After you’ve determined whether a government backed loan or a conventional loan is the best option for you, the next step is to figure out the repayment terms and interest rate options you would like. To begin, take a look at the two main types of interest rate structures below to learn which will be more favorable for you:
Fixed Rate - As the title implies, a fixed rate mortgage has an interest rate that does not change over time. If you start a 30 year, fixed rate mortgage at 5% interest, you will pay 5% interest on that loan until it is paid off.
ARM - An Adjustable Rate Mortgage (ARM) has an interest rate that varies depending on the average of other interest rates being offered at the time. If the average interest rate goes up, yours will too; if the average goes down, your interest rate will be adjusted to match.
The advantage to a fixed rate mortgage is that you can quickly calculate your monthly payments for the entire mortgage and you do not need to worry that your interest rate will be affected negatively by the market. Conversely, an adjustable rate mortgage would allow you to save money if the average interest rate were to drop significantly, however you also risk owing more if the average rises. Additionally, adjustable rate mortgages often have much lower interest rates at the beginning of the loan than a fixed rate mortgage will. If you plan on selling your home before it is completely paid off, an ARM might be a better option for you.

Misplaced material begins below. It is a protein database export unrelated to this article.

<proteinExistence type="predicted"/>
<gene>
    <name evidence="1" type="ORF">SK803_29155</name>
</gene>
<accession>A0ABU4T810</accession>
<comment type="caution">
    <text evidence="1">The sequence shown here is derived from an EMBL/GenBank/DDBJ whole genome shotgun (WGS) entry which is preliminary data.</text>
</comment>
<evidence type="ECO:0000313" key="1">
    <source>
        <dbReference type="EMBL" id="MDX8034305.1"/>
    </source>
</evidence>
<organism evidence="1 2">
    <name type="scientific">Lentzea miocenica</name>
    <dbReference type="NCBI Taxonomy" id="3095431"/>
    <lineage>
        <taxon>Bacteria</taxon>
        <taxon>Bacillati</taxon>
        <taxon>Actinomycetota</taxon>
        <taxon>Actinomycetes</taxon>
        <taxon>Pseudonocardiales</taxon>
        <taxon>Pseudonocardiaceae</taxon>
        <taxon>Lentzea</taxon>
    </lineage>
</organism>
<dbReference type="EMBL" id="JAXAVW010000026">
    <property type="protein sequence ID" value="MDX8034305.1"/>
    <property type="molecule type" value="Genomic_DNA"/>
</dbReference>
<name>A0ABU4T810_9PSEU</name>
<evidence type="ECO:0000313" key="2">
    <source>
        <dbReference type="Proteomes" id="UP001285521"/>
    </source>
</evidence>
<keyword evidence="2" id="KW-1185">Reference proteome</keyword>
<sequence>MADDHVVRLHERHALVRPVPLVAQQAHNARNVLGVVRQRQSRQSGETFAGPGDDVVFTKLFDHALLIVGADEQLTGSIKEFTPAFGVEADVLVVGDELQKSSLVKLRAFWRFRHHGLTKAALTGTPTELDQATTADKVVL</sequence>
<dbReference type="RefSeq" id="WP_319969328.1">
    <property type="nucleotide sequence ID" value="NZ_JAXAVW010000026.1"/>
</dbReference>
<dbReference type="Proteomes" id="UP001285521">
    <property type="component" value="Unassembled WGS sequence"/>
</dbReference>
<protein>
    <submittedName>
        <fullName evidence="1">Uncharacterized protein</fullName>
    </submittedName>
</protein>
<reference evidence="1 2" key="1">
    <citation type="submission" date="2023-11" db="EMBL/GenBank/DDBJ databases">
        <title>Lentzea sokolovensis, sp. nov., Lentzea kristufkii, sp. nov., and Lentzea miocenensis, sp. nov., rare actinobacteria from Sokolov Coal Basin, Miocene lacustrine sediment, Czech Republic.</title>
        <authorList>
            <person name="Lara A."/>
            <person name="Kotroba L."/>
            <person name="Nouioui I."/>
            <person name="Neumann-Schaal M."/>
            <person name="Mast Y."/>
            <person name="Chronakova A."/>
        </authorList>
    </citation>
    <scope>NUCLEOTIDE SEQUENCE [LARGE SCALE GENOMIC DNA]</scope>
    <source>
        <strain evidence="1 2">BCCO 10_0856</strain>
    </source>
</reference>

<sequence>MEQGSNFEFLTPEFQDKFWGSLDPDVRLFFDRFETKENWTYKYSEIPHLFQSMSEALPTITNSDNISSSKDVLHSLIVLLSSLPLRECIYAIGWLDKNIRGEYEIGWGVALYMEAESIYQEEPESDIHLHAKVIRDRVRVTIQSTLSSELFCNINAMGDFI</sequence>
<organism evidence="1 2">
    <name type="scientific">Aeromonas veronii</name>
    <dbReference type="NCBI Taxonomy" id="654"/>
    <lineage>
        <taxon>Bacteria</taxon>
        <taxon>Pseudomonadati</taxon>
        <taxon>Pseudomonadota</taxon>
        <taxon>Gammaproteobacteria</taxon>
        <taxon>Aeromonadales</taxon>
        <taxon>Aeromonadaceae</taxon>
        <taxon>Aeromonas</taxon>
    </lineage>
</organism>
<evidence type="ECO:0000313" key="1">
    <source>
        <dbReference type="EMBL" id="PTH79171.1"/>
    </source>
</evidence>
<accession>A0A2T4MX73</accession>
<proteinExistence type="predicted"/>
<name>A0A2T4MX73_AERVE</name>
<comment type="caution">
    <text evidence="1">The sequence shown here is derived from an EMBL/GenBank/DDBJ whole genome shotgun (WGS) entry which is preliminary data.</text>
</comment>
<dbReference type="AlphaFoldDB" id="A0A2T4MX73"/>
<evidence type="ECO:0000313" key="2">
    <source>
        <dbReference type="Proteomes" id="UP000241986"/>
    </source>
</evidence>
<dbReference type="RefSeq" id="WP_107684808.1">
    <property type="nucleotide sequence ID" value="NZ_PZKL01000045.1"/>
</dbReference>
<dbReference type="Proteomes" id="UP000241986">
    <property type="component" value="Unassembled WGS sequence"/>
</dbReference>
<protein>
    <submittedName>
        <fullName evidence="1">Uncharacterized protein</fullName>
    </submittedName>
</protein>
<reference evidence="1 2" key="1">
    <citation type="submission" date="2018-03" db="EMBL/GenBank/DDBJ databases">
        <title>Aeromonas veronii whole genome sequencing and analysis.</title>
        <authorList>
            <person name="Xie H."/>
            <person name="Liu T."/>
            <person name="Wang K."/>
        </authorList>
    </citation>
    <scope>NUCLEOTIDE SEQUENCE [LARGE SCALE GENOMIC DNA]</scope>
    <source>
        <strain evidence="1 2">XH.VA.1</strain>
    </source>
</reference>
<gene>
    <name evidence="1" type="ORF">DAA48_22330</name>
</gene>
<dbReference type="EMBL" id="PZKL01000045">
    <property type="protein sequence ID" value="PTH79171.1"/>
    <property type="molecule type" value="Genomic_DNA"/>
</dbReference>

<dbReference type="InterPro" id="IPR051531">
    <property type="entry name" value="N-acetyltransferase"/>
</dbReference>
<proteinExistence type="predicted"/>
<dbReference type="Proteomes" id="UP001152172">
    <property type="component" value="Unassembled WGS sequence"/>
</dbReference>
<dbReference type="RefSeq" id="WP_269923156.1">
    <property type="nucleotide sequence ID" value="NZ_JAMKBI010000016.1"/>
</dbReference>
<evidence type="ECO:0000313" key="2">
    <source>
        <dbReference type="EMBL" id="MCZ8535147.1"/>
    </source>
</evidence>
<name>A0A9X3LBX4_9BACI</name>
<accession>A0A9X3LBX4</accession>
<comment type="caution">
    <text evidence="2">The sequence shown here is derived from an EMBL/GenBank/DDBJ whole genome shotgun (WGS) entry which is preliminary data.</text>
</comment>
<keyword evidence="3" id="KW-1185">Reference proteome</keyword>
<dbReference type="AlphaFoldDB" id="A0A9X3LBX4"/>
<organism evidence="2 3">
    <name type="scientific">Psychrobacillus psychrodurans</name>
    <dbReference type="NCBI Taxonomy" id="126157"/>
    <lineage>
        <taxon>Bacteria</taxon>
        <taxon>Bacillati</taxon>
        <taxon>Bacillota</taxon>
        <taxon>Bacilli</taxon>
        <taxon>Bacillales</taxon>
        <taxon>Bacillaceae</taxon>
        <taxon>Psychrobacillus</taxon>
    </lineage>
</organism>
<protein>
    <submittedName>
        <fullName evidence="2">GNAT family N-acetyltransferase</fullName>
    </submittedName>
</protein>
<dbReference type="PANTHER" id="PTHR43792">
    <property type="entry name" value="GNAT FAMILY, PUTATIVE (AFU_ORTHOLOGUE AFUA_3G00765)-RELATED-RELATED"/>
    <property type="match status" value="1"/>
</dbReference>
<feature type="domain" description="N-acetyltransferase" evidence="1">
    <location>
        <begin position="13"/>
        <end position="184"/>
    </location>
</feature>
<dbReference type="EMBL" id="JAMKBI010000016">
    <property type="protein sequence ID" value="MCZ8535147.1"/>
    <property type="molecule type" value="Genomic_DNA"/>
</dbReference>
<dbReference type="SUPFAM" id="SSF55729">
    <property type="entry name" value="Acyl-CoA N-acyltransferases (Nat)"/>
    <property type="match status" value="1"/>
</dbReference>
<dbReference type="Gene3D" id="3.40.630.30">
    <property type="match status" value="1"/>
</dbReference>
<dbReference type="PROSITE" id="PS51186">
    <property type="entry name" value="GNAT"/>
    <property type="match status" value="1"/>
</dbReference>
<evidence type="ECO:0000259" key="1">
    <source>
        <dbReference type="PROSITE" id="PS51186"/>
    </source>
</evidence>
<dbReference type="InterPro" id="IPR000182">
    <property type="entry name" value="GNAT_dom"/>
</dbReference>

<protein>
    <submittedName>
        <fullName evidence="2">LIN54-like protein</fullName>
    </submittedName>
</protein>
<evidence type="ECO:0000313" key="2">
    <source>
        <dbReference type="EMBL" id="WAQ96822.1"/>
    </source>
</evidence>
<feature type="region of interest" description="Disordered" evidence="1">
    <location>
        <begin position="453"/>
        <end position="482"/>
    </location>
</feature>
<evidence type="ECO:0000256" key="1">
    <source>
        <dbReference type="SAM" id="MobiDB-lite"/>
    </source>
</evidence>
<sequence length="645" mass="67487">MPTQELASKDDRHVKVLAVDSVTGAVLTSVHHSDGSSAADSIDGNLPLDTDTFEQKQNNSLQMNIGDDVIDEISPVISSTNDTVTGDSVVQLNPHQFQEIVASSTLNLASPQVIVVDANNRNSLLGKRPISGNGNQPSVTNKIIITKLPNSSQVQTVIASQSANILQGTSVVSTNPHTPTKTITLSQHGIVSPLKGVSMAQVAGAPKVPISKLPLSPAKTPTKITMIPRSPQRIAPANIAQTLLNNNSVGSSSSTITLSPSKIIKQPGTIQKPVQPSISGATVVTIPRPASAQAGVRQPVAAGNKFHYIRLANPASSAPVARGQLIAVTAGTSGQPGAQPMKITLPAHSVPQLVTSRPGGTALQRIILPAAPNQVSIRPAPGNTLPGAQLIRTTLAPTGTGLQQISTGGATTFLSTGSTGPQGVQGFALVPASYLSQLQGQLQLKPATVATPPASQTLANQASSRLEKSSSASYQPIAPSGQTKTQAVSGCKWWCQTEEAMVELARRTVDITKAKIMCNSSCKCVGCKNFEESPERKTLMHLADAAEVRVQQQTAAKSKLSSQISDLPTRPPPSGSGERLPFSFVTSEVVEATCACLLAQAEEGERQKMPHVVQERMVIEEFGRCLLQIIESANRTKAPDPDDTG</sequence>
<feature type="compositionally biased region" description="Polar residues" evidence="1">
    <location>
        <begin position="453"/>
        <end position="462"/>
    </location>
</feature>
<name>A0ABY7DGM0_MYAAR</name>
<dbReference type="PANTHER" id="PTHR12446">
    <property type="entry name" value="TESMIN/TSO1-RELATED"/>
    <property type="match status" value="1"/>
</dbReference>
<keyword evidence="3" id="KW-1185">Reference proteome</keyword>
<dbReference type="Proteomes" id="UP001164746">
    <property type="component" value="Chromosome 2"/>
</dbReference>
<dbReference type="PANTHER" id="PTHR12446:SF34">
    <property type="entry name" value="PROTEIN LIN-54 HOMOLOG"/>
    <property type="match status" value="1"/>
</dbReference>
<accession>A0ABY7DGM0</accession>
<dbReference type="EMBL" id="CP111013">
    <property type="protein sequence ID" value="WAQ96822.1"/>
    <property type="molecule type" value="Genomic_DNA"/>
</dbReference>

CHOOSING A LOAN TERM
The most popular home loan term is 30 years. However, loan terms can range from as few as 10 years to as many as 40 years. The shorter the terms, the lower your interest rate is likely to be. Additionally, the quicker you pay off your loan, the less interest you will pay over the life of the loan. This can make a 10 year mortgage much more financially appealing than a 40 year mortgage. However, the monthly payment for a $200,000 fixed rate, 15 year mortgage will be much steeper than the same loan with a 30 year repayment term. When considering the term that is right for you, remember that there will be additional fees and taxes associated with your new home that will likely add to your monthly expenses. If you can afford a high monthly payment, a shorter term mortgage might be the right home loan option for you.
Finding Your Loan
Now that you know that you whether you are looking for a government backed or conventional loan, a fixed interest rate or an adjustable rate, and a short or long term loan, you can quickly sort through the options available and find the best home loan for you. Ready to search for your loan?
1. https://credit.org/2017/10/26/different-types-of-home-loans-available/ 2. https://thelendersnetwork.com/fha-loan/ 3. https://eligibility.sc.egov.usda.gov/eligibility/welcomeAction.do 4. https://www.benefits.va.gov/homeloans/ 5. https://www.consumerfinance.gov/ask-cfpb/what-is-the-difference-between-a-fixed-rate-and-adjustable-rate-mortgage-arm-loan-en-100/ 6. https://www.bankrate.com/finance/mortgages/arm-vs-fixed-rate-mortgage-1.aspx 7. https://www.thetruthaboutmortgage.com/what-mortgage-term-is-best/